Moments without measure: God’s ways are not oursTime is money. Few business expressions have more universal agreement when it comes to connecting two elements critical to every organization. Delayed response to customer concerns can cost a company money and relationships while the first to market with a valued product or service wins increased revenues. Time wisely invested in research and development today can turn into gold down the road. Shrewd negotiators understand there’s more to an agreement than just price; they know the value of gaining the most favorable payment terms when they buy or sell.
Then there’s the business of eternity. Time and money in spiritual terms also carry importance and in fundamentally different ways.
In the relationship between God and His children, often referred to as Master and servant, the instant a command becomes clear to us creates the moment of opportunity.
We can obey promptly or we can stop, question, argue, ask for opinions, consider alternatives or recommend a better way. Obeying God promptly may hold little if any instant gratification for us, while taking matters into our own hands often provides some short-term satisfaction.
It’s this payoff in earthly terms, the illusion of the control that we believe we wield in business matters, that gets us into trouble over the long haul.
When we receive orders from God’s headquarters, there’s one correct response: “Yes, Lord, right away, Lord,” followed by the action itself. Any other response betrays a lack of faith or hope or love or all of the above.
Of course the easiest way to avoid the entire sticky situation is to stop asking for divine guidance and discontinue listening, watching and waiting on God. Many will conduct their entire lives in a mostly casual relationship with the Creator, separating business decisions from their faith.
In the moment
Consider God’s concept of time and money before you make decisions at work. Keep these thoughts in mind:
God believes both time and money are important, though in different ways than us.
“My ways are not your ways,” God says through the prophet Isaiah. We measure time in seconds, minutes, hours, days, weeks, months and years. A moment in time with God freezes the earthly clock, defying measurement. In an instant God can change the course of a life or a business with a physical or spiritual healing, a change of heart, even a single sale to just the right client or customer.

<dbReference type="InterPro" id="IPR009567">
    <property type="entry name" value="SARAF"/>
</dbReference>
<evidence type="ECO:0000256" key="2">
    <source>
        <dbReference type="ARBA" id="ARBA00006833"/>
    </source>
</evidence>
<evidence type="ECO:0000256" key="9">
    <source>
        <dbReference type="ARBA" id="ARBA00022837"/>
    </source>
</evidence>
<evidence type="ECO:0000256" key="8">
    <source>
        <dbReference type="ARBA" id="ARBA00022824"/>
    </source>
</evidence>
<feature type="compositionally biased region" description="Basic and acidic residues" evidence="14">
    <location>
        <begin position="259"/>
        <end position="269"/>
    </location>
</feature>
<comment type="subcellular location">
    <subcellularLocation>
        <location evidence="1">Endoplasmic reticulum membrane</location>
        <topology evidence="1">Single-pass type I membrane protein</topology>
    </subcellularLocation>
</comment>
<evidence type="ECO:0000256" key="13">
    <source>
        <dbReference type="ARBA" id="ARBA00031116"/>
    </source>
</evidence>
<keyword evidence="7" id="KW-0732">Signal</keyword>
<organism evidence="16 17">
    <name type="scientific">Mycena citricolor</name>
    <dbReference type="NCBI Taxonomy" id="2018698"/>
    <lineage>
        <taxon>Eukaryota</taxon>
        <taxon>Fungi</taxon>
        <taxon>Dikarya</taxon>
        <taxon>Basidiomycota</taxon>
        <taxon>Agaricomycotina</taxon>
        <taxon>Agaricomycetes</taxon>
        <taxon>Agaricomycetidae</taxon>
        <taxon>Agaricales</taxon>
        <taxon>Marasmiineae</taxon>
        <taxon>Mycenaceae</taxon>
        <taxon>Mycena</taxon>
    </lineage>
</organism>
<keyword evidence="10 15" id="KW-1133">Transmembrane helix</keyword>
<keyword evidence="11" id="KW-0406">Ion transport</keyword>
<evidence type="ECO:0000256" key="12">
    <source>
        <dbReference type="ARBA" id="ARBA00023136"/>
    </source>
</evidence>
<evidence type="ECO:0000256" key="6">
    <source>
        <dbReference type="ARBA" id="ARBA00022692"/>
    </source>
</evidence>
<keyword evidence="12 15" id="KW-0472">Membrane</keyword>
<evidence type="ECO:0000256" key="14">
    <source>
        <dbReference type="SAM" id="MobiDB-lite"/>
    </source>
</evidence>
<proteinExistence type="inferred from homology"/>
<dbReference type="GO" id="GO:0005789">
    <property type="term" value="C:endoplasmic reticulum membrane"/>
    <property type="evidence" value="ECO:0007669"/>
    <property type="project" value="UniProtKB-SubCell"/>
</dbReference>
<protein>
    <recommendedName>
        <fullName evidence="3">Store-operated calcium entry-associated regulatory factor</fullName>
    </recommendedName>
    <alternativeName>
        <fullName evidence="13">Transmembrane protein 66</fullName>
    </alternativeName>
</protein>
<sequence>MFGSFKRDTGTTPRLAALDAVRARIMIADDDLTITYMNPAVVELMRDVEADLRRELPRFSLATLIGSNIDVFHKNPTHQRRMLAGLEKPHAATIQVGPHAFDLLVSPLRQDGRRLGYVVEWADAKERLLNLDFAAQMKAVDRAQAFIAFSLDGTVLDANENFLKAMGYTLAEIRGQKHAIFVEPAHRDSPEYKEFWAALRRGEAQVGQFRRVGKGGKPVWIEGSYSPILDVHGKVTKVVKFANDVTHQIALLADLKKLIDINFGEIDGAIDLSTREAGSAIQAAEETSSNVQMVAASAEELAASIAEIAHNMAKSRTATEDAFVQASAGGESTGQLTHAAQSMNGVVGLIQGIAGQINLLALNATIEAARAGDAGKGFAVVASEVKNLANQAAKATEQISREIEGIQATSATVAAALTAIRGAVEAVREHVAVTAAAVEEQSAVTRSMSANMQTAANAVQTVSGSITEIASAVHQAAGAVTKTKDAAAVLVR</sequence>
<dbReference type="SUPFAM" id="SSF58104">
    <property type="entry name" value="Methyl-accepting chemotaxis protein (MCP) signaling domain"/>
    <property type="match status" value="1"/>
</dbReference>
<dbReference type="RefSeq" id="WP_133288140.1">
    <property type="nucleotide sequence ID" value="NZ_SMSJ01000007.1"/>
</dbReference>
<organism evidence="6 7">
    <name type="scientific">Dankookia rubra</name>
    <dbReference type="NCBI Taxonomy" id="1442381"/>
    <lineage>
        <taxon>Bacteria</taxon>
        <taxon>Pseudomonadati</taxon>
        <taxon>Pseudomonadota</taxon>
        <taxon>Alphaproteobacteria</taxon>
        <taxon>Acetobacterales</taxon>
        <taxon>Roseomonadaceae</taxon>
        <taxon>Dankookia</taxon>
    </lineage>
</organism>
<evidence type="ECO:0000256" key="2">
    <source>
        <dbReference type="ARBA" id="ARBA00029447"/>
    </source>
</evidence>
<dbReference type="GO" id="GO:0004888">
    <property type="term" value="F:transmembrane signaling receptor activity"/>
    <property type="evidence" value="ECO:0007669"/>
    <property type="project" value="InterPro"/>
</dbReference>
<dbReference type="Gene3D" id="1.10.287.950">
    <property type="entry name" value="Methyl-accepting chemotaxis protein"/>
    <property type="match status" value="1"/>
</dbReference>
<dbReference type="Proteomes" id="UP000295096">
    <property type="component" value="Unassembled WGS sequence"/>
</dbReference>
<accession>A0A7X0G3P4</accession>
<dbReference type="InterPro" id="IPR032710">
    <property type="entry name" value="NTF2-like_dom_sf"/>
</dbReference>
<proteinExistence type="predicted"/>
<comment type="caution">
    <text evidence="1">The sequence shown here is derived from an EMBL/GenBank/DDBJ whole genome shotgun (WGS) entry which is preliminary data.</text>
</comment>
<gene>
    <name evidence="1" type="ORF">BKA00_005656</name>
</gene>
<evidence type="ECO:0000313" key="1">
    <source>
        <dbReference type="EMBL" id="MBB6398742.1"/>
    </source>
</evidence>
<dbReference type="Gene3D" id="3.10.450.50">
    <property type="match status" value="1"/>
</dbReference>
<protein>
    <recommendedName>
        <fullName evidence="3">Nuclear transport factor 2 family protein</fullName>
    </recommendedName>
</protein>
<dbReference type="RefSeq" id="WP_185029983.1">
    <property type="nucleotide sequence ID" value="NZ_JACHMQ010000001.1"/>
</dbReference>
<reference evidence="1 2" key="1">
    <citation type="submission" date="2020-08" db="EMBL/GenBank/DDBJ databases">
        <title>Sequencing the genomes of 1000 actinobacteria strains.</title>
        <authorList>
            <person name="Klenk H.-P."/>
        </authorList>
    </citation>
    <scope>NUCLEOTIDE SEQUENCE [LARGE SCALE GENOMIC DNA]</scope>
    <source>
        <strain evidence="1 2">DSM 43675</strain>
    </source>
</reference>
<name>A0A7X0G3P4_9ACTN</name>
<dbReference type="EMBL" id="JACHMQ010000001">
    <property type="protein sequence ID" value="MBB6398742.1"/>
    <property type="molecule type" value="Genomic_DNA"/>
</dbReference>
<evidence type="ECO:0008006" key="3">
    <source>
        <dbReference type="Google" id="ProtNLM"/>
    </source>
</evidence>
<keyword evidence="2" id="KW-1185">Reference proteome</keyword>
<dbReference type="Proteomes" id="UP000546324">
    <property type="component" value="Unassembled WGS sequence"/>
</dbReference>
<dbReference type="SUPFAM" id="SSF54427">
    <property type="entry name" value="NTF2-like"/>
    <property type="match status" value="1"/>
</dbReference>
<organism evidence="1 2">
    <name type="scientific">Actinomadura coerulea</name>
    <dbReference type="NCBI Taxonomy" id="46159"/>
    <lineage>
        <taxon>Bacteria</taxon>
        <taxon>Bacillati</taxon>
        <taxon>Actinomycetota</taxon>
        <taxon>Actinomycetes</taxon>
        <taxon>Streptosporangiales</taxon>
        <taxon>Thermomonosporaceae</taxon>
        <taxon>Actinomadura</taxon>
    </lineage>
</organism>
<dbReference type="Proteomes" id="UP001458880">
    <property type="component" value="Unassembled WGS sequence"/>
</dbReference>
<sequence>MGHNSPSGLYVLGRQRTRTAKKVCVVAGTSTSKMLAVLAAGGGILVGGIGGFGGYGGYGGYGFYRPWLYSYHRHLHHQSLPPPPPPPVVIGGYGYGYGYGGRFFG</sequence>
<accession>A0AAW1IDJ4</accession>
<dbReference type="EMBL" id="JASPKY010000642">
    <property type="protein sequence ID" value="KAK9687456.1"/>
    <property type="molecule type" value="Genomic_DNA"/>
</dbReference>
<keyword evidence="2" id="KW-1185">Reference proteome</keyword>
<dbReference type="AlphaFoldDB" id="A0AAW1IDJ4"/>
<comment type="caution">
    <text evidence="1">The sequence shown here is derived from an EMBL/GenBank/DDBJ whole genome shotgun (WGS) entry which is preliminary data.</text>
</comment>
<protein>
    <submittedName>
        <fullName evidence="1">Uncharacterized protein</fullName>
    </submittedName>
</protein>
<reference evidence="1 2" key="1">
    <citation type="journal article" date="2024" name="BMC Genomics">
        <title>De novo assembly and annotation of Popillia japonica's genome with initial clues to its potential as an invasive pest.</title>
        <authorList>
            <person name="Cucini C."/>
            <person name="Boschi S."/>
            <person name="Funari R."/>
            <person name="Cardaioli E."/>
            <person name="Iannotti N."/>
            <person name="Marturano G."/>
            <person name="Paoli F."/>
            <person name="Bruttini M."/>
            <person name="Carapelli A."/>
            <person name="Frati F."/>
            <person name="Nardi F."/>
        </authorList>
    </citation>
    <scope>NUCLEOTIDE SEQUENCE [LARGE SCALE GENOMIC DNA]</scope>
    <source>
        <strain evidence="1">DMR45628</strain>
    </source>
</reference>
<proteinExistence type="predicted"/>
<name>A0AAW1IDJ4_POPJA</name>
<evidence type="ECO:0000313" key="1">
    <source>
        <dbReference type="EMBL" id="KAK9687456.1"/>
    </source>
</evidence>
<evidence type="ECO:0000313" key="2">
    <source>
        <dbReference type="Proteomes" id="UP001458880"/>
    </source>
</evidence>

Although we fancy ourselves as long-suffering in our measurement of the time required for God to see things our way and grant our requests, it takes God no time to do whatever He chooses. We might think it took God 23 years to fulfill our request, while in hindsight it happened at the perfect time and in the perfect way. His time comes indeed as moments without measure.
Money provides the vehicle by which we show how closely our hearts are aligned with God’s heart. When we send the first 10 percent or more to God, there will be enough to meet our obligations despite the fact that our math tells us such outcomes are impossible.
God needs neither our money nor our time. He can do whatever He wants whenever He wants without our help. What He wants are our hearts. Our use of time and money are key indicators of exactly where our hearts are. Jesus affirms this in Matthew’s Gospel when He says, “Where your treasure is, there also will be your heart.”
As you make decisions in your work regarding time and money, make the habit of asking first for God’s guidance and will in the use of these two precious resources. When you use them as God directs, you move from being part of the problem to acting on His behalf as part of the solution.
John Earl Carroll is an author and consultant based in Mount Pleasant. Contact him at firstname.lastname@example.org.